Happy Easter, everyone. Alleluia! It brings me great joy to be with all of you this night (day) as we gather to remember and celebrate and give thanks for the incredible God we have. This is a God who doesn’t simply watch the world he created. He immerses himself in it. This is a God who doesn’t simply tell us how to live. He shows the way. This is a God who doesn’t make us go it alone, but one who walks with us every step of the way. And this is a God who isn’t just willing to give a little to rescue us.
He’s willing to give everything for our sake – give his very life so that we may have the very thing he laid down – life – and have it more abundantly.
What a God we have!
What did we do to deserve it? Were we kind enough? Were we generous enough? Were we merciful enough? Were we compassionate enough? Did we love enough? What did he see in us that prompted him to come to us in the person of Jesus, to come to us and walk a path none of us would ever want to walk?
The point is that he saw a people who were lost.
He saw a people struggling to get back on the right path.
He saw a people estranged from him and estranged from each other.
He saw a people unsure how to live.
He saw a people who were wounded, broken, troubled, and afraid.
And yes, he saw sin taking over what he had created.
And so, what God did for us (and continues to do for us) had nothing to do with OUR goodness, but had everything to do with HIS. And it wasn’t because we had done lots of things right and had somehow “earned” it. That’s simply not possible. Ever. No, our God doesn’t act that way. There are no limits on his love. No conditions. No requirements. Everything God does is because of his infinite graciousness and love.
It’s all gift. What a God we have!
What is so remarkable about that is that we seldom act that same way. We give a little at times, but mostly from our excess and not our want. We forgive a little at times, but usually not for the big stuff. We reach out a little to people in need, but often to people we like or people who can repay us in some way, at some point down the road. And we love a little at times, but on our own terms. We love who we want, when we want, to the degree we want. And God doesn’t ever love that way.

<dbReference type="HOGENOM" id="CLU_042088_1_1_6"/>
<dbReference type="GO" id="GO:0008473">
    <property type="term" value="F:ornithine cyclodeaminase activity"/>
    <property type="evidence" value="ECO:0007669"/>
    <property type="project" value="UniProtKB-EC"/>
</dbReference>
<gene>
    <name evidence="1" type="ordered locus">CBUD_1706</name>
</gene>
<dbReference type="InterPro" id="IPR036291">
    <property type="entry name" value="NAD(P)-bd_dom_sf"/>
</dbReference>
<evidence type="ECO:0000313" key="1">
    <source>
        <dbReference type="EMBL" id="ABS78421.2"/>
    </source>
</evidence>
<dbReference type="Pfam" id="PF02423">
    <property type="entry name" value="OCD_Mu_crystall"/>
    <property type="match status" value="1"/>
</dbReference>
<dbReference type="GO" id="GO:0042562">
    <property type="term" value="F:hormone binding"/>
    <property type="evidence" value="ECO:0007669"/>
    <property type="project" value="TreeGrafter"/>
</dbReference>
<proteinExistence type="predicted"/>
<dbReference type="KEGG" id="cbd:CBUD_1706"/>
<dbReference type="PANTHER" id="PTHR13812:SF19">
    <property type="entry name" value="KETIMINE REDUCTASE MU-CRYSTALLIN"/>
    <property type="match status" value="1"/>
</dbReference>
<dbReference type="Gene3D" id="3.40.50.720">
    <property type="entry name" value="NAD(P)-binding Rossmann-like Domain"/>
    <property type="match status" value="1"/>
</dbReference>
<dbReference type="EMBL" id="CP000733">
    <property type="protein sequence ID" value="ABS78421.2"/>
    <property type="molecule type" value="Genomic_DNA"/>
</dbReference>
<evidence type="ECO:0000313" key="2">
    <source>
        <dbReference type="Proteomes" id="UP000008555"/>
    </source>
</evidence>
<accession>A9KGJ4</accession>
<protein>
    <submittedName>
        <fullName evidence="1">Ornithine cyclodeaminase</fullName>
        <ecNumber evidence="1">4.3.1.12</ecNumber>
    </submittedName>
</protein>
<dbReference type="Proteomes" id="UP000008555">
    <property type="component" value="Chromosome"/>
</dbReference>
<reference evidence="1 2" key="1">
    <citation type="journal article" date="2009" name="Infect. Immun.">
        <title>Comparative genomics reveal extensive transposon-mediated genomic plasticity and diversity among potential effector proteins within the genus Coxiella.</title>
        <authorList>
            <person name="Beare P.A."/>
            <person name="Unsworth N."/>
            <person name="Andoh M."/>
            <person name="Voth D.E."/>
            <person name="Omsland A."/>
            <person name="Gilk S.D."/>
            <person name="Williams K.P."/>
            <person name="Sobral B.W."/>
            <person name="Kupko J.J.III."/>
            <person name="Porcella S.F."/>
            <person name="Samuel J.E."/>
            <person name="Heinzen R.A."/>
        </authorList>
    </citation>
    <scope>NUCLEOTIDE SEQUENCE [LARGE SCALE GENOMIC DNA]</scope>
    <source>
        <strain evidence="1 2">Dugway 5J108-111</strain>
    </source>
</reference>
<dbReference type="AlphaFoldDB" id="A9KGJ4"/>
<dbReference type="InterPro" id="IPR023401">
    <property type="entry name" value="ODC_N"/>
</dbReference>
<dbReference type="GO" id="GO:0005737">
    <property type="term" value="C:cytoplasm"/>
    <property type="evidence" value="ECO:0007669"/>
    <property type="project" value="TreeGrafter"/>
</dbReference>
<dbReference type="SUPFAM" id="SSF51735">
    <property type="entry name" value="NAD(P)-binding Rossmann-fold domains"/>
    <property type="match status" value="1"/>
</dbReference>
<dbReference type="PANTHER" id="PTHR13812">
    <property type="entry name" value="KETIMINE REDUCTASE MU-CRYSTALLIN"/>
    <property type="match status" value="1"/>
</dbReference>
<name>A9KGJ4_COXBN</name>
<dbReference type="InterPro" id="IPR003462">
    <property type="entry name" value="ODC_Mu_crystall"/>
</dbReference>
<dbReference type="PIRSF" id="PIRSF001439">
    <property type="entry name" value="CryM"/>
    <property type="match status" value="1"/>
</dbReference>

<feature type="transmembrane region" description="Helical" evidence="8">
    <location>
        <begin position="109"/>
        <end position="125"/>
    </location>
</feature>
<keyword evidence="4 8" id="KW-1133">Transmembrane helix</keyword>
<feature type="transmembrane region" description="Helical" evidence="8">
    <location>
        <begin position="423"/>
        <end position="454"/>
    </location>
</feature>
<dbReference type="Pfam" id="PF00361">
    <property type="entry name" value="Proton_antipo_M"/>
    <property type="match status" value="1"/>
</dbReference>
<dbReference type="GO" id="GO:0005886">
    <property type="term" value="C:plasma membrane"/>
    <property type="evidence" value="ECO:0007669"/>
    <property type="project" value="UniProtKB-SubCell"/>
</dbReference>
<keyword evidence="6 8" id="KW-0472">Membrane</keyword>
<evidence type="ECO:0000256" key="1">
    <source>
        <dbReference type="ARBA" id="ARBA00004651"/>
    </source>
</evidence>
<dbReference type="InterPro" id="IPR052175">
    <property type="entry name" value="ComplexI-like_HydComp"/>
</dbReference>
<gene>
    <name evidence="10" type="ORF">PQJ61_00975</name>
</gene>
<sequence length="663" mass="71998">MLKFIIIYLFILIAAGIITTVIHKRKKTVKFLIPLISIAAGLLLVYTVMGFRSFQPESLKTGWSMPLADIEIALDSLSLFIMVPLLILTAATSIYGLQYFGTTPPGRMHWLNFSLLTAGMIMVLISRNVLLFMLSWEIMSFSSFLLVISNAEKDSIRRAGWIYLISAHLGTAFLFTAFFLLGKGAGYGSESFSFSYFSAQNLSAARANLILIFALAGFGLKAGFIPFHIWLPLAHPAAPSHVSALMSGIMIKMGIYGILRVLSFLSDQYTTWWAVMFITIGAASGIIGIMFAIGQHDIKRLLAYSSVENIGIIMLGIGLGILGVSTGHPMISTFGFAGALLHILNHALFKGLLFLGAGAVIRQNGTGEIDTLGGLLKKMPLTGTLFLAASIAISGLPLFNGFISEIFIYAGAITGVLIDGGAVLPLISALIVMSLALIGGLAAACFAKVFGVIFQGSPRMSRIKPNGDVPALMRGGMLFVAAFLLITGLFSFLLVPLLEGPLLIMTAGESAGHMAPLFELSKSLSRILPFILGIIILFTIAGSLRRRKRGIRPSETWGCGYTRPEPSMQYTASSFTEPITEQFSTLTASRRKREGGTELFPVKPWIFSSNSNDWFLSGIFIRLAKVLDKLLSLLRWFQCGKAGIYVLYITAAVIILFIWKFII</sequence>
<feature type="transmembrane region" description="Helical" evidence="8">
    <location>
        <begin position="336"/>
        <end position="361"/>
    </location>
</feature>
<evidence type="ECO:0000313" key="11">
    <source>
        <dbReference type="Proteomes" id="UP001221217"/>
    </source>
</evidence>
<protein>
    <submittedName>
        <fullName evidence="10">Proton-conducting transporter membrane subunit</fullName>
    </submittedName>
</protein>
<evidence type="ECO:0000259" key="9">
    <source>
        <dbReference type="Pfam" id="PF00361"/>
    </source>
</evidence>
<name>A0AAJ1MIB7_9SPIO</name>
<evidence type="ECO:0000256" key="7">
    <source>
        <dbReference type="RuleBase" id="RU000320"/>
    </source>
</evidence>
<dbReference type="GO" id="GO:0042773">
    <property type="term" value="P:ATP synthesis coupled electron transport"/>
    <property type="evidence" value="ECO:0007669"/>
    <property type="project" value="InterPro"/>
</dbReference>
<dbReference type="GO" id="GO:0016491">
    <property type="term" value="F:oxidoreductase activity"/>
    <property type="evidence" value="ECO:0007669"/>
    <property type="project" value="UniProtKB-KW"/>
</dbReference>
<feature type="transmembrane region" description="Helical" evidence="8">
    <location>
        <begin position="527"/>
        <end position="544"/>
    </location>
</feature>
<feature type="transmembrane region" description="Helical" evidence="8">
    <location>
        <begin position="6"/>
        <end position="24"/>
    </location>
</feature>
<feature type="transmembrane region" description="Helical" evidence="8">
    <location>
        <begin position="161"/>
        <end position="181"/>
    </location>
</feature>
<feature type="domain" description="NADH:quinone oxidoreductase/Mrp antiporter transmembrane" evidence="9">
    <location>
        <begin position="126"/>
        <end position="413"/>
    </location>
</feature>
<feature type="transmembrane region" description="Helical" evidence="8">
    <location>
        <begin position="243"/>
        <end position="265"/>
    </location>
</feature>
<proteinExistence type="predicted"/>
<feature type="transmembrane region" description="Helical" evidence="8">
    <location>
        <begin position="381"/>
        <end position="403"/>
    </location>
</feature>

My dear friends, Jesus didn’t do what he did so that everything would remain the same. In fact, he did what he did so that NOTHING would be the same. He laid down his life so that we could share in God’s divine life in ways we never had before, with a kind of profound intimacy, profound communion with our God – a God who loves us more than we can even think of, or imagine.
In other words, Jesus laid down his life to save us, to redeem us, to destroy death and win for us a newness of life – one that starts now and continues into eternity – a life in the Spirit in which we are more able to see as God sees, act as God acts, love as God loves. That’s the incredible gift of Easter. That’s the incredible promise. That’s what it means to live in the light and power and joy of the Resurrection.
But that’s also the challenge.
Are we up to it? Can we let our old selves die so that something more beautiful, more hopeful, more God-like can grow in its place? Can we start loving a little more like God loves – not tomorrow or next week or next month or a year from now, but right now – this very moment?
My dear people of God, being faithful begins with being grateful – grateful for every wonderful thing God has done for us – not just in the distant past, but every good thing he showers upon us continually, every day. (Even today as our number is increased with the baptism of Jacob), and the chance to renew our baptismal promises. And those things that aren’t so wonderful – the pain and sorrows and difficulties and crosses that sometimes come our way too, well, they are not the end. They don’t get the last say. They no longer have power over us. They don’t win.
God wins. Every time. Today is proof of that.
So as we leave this holy place rejoicing in God’s great love for us, shown through the incredible act of our Lord Jesus – let’s strive to do for others what God has done for us:
Seeking the lost.
Comforting the sorrowful.
Forgiving what seems unforgivable.
Reaching out to the lonely, the sick not forgetting the widows among us.
Loving those we seem unlovable. (And that might mean ourselves!)
And most importantly, let’s do it for no other reason than that God loves us unconditionally – and wants us to do the same. God wants us to borrow him our hands to help the helpless and our feet to visit the lonely. That’s our gift to God. Let’s give it.
The Lord is risen indeed! Alleluia, Alleluia, Alleluia!